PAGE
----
The assessment of these compensations and the nature of the payment are defined below by mutual agreement between the government and the Union. The year 2008 saw another devastating flood in northern Bihar. Flooding in Bihar is almost an annual phenomenon. Although the capacity of the river is this time well below the danger limit, the situation was indeed aggravated by a rupture in the east dam. An estimated 30 people have been displaced and their livelihoods devastated in sixteen districts in northeastern Bihar. At the same time, about 50,000 people are affected in Sunsari district, Nepal. Political leaders on both sides of the India-Nepal border have blamed each other for failing to prevent such a massive disaster. Some, such as The Prime Minister of Nepal, Pushpa Kamal Dahal é, have even blamed the Kosi agreement signed in 1954 between India and Nepal. Dahal called the agreement “suicidal” and “non-reciprocal” which is responsible for the floods in Nepal each year. But these criticisms are based on a poor knowledge and understanding of the developments of recent decades. Some aspects of the 1954 agreement caused friction between India and Nepal, the most important of which was the issue of compensation. India was responsible for compensation for the country acquired in Nepal and for all the damage caused by the construction of the ban.
She was also responsible for the design, construction and operation of the project. Nepal said the agreement was flawed in terms of the benefits enjoyed by both countries. For irrigation, for example, only 29,000 hectares benefited Nepal, while the containment zone had the capacity to irrigate 1.5 million hectares. Some groups in Nepal have also expressed their displeasure with the disappearance of the territory and the resulting displacement of people who have not been compensated. Control and management of the blockade of India was also seen as a violation of Nepal`s territorial sovereignty. This agreement was reached on 25 April 1954 between the Government of the Kingdom of Nepal (hereafter referred to as the “government”) and the Indian government (hereafter referred to as the “Union”). 6. TANTIEMES. – (i) The government receives royalties on energy produced and used in the Indian Union at rates that must be paid by mutual agreement. Assuming there are no royalties for electricity sold in Nepal. India and Nepal signed the Kosi Agreement in 1954 to regulate river flows and manage floods. To this end, a dam should be set up along the India-Nepal border and constraints should be established on both sides of the river.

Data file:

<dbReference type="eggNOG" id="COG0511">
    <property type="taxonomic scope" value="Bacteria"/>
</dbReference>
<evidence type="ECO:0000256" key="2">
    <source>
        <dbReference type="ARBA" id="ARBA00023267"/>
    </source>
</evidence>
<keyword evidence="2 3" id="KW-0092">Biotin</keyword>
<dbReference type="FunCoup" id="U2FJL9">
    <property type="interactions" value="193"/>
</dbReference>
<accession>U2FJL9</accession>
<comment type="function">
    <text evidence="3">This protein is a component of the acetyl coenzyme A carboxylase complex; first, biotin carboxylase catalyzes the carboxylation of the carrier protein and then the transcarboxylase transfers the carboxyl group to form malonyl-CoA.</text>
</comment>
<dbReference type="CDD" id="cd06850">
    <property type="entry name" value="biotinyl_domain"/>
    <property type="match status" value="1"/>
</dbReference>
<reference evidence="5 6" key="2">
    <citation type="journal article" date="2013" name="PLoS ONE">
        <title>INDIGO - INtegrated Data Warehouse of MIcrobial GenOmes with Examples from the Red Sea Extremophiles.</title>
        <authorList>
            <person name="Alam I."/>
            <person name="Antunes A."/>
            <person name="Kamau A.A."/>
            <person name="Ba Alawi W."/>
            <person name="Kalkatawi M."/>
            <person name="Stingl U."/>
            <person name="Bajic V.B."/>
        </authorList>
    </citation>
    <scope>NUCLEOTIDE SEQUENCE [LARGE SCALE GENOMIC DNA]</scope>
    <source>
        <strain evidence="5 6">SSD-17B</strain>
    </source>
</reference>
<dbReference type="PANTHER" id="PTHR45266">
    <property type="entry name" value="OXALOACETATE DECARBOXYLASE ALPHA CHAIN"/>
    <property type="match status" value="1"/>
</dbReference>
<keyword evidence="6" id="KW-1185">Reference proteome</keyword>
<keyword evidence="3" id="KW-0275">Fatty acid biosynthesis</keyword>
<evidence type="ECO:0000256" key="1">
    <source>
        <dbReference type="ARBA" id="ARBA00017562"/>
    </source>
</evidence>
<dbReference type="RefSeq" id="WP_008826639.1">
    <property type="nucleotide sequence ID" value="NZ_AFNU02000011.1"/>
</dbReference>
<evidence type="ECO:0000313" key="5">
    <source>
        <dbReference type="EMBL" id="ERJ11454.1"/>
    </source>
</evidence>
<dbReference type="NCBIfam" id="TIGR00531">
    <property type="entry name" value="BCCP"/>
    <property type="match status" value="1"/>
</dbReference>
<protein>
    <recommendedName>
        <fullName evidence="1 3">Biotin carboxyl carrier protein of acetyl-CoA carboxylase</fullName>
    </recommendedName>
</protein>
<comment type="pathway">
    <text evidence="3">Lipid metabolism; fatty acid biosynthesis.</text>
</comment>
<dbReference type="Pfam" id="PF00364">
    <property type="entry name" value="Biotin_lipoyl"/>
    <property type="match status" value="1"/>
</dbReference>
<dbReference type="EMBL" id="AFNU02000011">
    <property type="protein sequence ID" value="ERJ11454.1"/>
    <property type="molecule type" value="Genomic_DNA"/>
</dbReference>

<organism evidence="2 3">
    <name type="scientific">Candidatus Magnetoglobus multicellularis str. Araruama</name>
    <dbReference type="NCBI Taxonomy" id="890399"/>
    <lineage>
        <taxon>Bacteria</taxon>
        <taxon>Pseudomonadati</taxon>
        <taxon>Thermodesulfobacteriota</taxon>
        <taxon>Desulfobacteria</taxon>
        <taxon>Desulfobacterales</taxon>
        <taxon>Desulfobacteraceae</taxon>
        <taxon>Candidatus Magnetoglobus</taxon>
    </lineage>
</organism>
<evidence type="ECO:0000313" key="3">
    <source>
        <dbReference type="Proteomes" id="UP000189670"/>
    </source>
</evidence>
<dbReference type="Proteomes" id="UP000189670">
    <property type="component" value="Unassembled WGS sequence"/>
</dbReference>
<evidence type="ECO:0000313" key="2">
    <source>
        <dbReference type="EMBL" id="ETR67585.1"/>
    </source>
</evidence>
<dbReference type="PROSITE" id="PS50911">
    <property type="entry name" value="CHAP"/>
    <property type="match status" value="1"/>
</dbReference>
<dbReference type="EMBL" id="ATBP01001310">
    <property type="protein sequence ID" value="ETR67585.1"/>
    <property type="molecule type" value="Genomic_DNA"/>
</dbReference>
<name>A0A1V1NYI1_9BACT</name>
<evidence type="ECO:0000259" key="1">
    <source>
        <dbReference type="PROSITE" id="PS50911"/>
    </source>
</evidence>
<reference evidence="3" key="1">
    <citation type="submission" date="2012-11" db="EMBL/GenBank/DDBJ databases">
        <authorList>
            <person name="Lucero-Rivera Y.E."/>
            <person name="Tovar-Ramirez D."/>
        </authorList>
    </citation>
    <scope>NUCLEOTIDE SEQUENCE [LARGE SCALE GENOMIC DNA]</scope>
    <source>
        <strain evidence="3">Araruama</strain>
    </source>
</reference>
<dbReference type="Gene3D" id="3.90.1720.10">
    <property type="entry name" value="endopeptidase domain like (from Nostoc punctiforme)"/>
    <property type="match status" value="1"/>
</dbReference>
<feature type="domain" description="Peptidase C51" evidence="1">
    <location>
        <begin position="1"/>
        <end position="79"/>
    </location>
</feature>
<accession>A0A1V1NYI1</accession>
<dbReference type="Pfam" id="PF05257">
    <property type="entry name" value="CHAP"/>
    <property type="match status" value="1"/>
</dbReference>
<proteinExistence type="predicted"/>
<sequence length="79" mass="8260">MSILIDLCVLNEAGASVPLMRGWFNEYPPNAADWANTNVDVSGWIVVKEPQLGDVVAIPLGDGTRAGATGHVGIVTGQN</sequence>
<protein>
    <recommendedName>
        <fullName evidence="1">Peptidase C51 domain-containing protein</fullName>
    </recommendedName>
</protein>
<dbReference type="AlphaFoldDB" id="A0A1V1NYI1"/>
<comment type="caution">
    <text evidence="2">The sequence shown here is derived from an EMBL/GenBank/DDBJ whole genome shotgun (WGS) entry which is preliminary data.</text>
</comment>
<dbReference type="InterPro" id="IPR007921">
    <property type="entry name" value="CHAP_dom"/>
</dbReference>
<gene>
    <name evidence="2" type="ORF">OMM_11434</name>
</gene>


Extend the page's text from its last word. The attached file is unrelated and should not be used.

At the same time, the project should also be used for electricity generation and irrigation. Designed to retain 9.3 Lakh Cusecs of water, the total irrigation capacity of the containment basin has been estimated at 1.5 million hectares, of which about 29,000 hectares are in Nepal.s territory. The project was expected to generate 20,000 KW from the eastern channel, of which about 50% are expected to be sold in Nepal. The total estimated cost of the project amounted to 450 million euros, which was to be fully supported by India. Nepal in 2008 is different. This “new” Nepal has undergone changes in domestic policy and a representative agreement on power-sharing.